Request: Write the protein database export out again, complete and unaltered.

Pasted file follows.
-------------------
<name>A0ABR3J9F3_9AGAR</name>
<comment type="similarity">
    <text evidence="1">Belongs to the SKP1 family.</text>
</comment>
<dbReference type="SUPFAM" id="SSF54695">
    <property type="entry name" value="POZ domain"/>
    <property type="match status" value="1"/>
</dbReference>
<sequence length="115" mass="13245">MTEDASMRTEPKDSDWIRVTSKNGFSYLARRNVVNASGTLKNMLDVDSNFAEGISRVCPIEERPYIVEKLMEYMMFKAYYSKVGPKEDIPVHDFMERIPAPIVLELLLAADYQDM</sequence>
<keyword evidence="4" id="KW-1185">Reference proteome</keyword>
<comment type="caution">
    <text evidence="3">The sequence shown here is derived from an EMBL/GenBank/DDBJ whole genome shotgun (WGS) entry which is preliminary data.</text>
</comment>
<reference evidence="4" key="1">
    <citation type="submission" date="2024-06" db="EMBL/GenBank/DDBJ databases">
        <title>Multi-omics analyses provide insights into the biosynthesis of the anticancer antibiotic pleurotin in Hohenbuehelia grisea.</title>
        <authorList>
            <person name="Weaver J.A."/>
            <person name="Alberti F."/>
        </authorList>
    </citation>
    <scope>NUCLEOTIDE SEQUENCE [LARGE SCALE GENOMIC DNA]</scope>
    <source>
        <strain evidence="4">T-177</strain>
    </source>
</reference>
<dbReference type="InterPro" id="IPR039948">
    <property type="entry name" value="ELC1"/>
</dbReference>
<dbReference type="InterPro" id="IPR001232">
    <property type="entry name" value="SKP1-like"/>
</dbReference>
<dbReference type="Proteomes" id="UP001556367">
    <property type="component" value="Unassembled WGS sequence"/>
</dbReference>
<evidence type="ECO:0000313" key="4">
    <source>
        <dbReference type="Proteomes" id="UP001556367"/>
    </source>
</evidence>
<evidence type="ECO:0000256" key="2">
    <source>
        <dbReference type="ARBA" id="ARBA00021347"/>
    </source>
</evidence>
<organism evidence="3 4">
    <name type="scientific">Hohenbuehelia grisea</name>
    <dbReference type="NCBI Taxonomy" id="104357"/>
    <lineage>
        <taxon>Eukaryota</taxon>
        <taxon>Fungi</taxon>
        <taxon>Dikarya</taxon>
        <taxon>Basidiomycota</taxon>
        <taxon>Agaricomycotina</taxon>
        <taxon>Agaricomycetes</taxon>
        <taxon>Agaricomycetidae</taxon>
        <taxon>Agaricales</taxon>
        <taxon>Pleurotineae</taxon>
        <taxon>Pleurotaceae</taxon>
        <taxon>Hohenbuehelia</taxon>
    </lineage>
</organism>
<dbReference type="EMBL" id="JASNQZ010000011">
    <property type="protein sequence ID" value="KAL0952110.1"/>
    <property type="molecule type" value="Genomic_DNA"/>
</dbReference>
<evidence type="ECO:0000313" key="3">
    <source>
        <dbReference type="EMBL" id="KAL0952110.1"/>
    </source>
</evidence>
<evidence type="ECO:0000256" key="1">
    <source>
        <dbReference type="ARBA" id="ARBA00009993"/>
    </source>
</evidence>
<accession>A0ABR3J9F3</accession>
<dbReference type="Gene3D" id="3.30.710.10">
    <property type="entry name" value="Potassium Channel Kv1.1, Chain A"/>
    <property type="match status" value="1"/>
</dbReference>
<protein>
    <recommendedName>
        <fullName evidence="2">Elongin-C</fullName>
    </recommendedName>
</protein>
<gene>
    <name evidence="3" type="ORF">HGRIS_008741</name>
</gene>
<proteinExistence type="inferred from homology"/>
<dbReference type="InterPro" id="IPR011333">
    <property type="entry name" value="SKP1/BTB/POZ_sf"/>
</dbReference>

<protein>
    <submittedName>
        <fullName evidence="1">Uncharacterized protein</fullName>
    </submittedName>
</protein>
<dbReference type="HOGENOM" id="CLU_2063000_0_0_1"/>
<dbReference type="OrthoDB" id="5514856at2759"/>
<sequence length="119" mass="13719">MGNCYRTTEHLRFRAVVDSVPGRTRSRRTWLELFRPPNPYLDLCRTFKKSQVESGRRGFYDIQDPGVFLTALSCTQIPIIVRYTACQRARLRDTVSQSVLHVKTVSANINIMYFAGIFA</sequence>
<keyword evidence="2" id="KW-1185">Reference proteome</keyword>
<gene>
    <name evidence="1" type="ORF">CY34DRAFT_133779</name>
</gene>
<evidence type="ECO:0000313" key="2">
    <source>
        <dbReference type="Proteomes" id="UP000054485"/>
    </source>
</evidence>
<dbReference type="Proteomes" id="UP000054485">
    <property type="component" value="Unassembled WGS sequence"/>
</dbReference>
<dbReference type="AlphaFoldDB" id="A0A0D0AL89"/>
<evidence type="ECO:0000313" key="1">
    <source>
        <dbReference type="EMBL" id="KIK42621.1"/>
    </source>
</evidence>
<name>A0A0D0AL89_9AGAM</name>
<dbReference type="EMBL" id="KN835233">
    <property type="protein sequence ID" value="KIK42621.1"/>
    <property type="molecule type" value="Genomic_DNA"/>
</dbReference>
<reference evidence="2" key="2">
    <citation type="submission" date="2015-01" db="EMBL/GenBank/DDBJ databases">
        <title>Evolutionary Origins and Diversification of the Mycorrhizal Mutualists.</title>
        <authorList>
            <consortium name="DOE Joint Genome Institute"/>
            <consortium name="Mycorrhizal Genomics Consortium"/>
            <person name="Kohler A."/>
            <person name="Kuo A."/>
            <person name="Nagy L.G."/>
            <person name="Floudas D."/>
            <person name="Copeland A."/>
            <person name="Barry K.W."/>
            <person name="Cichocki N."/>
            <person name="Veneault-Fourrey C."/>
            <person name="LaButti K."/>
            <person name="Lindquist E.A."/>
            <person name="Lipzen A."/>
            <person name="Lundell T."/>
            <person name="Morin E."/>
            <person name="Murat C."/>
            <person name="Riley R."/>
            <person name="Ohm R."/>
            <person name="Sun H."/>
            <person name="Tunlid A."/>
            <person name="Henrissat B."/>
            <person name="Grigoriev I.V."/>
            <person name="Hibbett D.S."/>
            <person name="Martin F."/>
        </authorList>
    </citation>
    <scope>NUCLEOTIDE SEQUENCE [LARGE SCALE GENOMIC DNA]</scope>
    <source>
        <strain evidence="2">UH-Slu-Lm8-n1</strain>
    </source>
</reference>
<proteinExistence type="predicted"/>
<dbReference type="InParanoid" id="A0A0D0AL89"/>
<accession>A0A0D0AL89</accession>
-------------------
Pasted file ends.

<name>A0ABR3J9F3_9AGAR</name>
<comment type="similarity">
    <text evidence="1">Belongs to the SKP1 family.</text>
</comment>
<dbReference type="SUPFAM" id="SSF54695">
    <property type="entry name" value="POZ domain"/>
    <property type="match status" value="1"/>
</dbReference>
<sequence length="115" mass="13245">MTEDASMRTEPKDSDWIRVTSKNGFSYLARRNVVNASGTLKNMLDVDSNFAEGISRVCPIEERPYIVEKLMEYMMFKAYYSKVGPKEDIPVHDFMERIPAPIVLELLLAADYQDM</sequence>
<keyword evidence="4" id="KW-1185">Reference proteome</keyword>
<comment type="caution">
    <text evidence="3">The sequence shown here is derived from an EMBL/GenBank/DDBJ whole genome shotgun (WGS) entry which is preliminary data.</text>
</comment>
<reference evidence="4" key="1">
    <citation type="submission" date="2024-06" db="EMBL/GenBank/DDBJ databases">
        <title>Multi-omics analyses provide insights into the biosynthesis of the anticancer antibiotic pleurotin in Hohenbuehelia grisea.</title>
        <authorList>
            <person name="Weaver J.A."/>
            <person name="Alberti F."/>
        </authorList>
    </citation>
    <scope>NUCLEOTIDE SEQUENCE [LARGE SCALE GENOMIC DNA]</scope>
    <source>
        <strain evidence="4">T-177</strain>
    </source>
</reference>
<dbReference type="InterPro" id="IPR039948">
    <property type="entry name" value="ELC1"/>
</dbReference>
<dbReference type="InterPro" id="IPR001232">
    <property type="entry name" value="SKP1-like"/>
</dbReference>
<dbReference type="Proteomes" id="UP001556367">
    <property type="component" value="Unassembled WGS sequence"/>
</dbReference>
<evidence type="ECO:0000313" key="4">
    <source>
        <dbReference type="Proteomes" id="UP001556367"/>
    </source>
</evidence>
<evidence type="ECO:0000256" key="2">
    <source>
        <dbReference type="ARBA" id="ARBA00021347"/>
    </source>
</evidence>
<organism evidence="3 4">
    <name type="scientific">Hohenbuehelia grisea</name>
    <dbReference type="NCBI Taxonomy" id="104357"/>
    <lineage>
        <taxon>Eukaryota</taxon>
        <taxon>Fungi</taxon>
        <taxon>Dikarya</taxon>
        <taxon>Basidiomycota</taxon>
        <taxon>Agaricomycotina</taxon>
        <taxon>Agaricomycetes</taxon>
        <taxon>Agaricomycetidae</taxon>
        <taxon>Agaricales</taxon>
        <taxon>Pleurotineae</taxon>
        <taxon>Pleurotaceae</taxon>
        <taxon>Hohenbuehelia</taxon>
    </lineage>
</organism>
<dbReference type="EMBL" id="JASNQZ010000011">
    <property type="protein sequence ID" value="KAL0952110.1"/>
    <property type="molecule type" value="Genomic_DNA"/>
</dbReference>
<evidence type="ECO:0000313" key="3">
    <source>
        <dbReference type="EMBL" id="KAL0952110.1"/>
    </source>
</evidence>
<evidence type="ECO:0000256" key="1">
    <source>
        <dbReference type="ARBA" id="ARBA00009993"/>
    </source>
</evidence>
<accession>A0ABR3J9F3</accession>
<dbReference type="Gene3D" id="3.30.710.10">
    <property type="entry name" value="Potassium Channel Kv1.1, Chain A"/>
    <property type="match status" value="1"/>
</dbReference>
<protein>
    <recommendedName>
        <fullName evidence="2">Elongin-C</fullName>
    </recommendedName>
</protein>
<gene>
    <name evidence="3" type="ORF">HGRIS_008741</name>
</gene>
<proteinExistence type="inferred from homology"/>
<dbReference type="InterPro" id="IPR011333">
    <property type="entry name" value="SKP1/BTB/POZ_sf"/>
</dbReference>

<protein>
    <submittedName>
        <fullName evidence="1">Uncharacterized protein</fullName>
    </submittedName>
</protein>
<dbReference type="HOGENOM" id="CLU_2063000_0_0_1"/>
<dbReference type="OrthoDB" id="5514856at2759"/>
<sequence length="119" mass="13719">MGNCYRTTEHLRFRAVVDSVPGRTRSRRTWLELFRPPNPYLDLCRTFKKSQVESGRRGFYDIQDPGVFLTALSCTQIPIIVRYTACQRARLRDTVSQSVLHVKTVSANINIMYFAGIFA</sequence>
<keyword evidence="2" id="KW-1185">Reference proteome</keyword>
<gene>
    <name evidence="1" type="ORF">CY34DRAFT_133779</name>
</gene>
<evidence type="ECO:0000313" key="2">
    <source>
        <dbReference type="Proteomes" id="UP000054485"/>
    </source>
</evidence>
<dbReference type="Proteomes" id="UP000054485">
    <property type="component" value="Unassembled WGS sequence"/>
</dbReference>
<dbReference type="AlphaFoldDB" id="A0A0D0AL89"/>
<evidence type="ECO:0000313" key="1">
    <source>
        <dbReference type="EMBL" id="KIK42621.1"/>
    </source>
</evidence>
<name>A0A0D0AL89_9AGAM</name>
<dbReference type="EMBL" id="KN835233">
    <property type="protein sequence ID" value="KIK42621.1"/>
    <property type="molecule type" value="Genomic_DNA"/>
</dbReference>
<reference evidence="2" key="2">
    <citation type="submission" date="2015-01" db="EMBL/GenBank/DDBJ databases">
        <title>Evolutionary Origins and Diversification of the Mycorrhizal Mutualists.</title>
        <authorList>
            <consortium name="DOE Joint Genome Institute"/>
            <consortium name="Mycorrhizal Genomics Consortium"/>
            <person name="Kohler A."/>
            <person name="Kuo A."/>
            <person name="Nagy L.G."/>
            <person name="Floudas D."/>
            <person name="Copeland A."/>
            <person name="Barry K.W."/>
            <person name="Cichocki N."/>
            <person name="Veneault-Fourrey C."/>
            <person name="LaButti K."/>
            <person name="Lindquist E.A."/>
            <person name="Lipzen A."/>
            <person name="Lundell T."/>
            <person name="Morin E."/>
            <person name="Murat C."/>
            <person name="Riley R."/>
            <person name="Ohm R."/>
            <person name="Sun H."/>
            <person name="Tunlid A."/>
            <person name="Henrissat B."/>
            <person name="Grigoriev I.V."/>
            <person name="Hibbett D.S."/>
            <person name="Martin F."/>
        </authorList>
    </citation>
    <scope>NUCLEOTIDE SEQUENCE [LARGE SCALE GENOMIC DNA]</scope>
    <source>
        <strain evidence="2">UH-Slu-Lm8-n1</strain>
    </source>
</reference>
<proteinExistence type="predicted"/>
<dbReference type="InParanoid" id="A0A0D0AL89"/>
<accession>A0A0D0AL89</accession>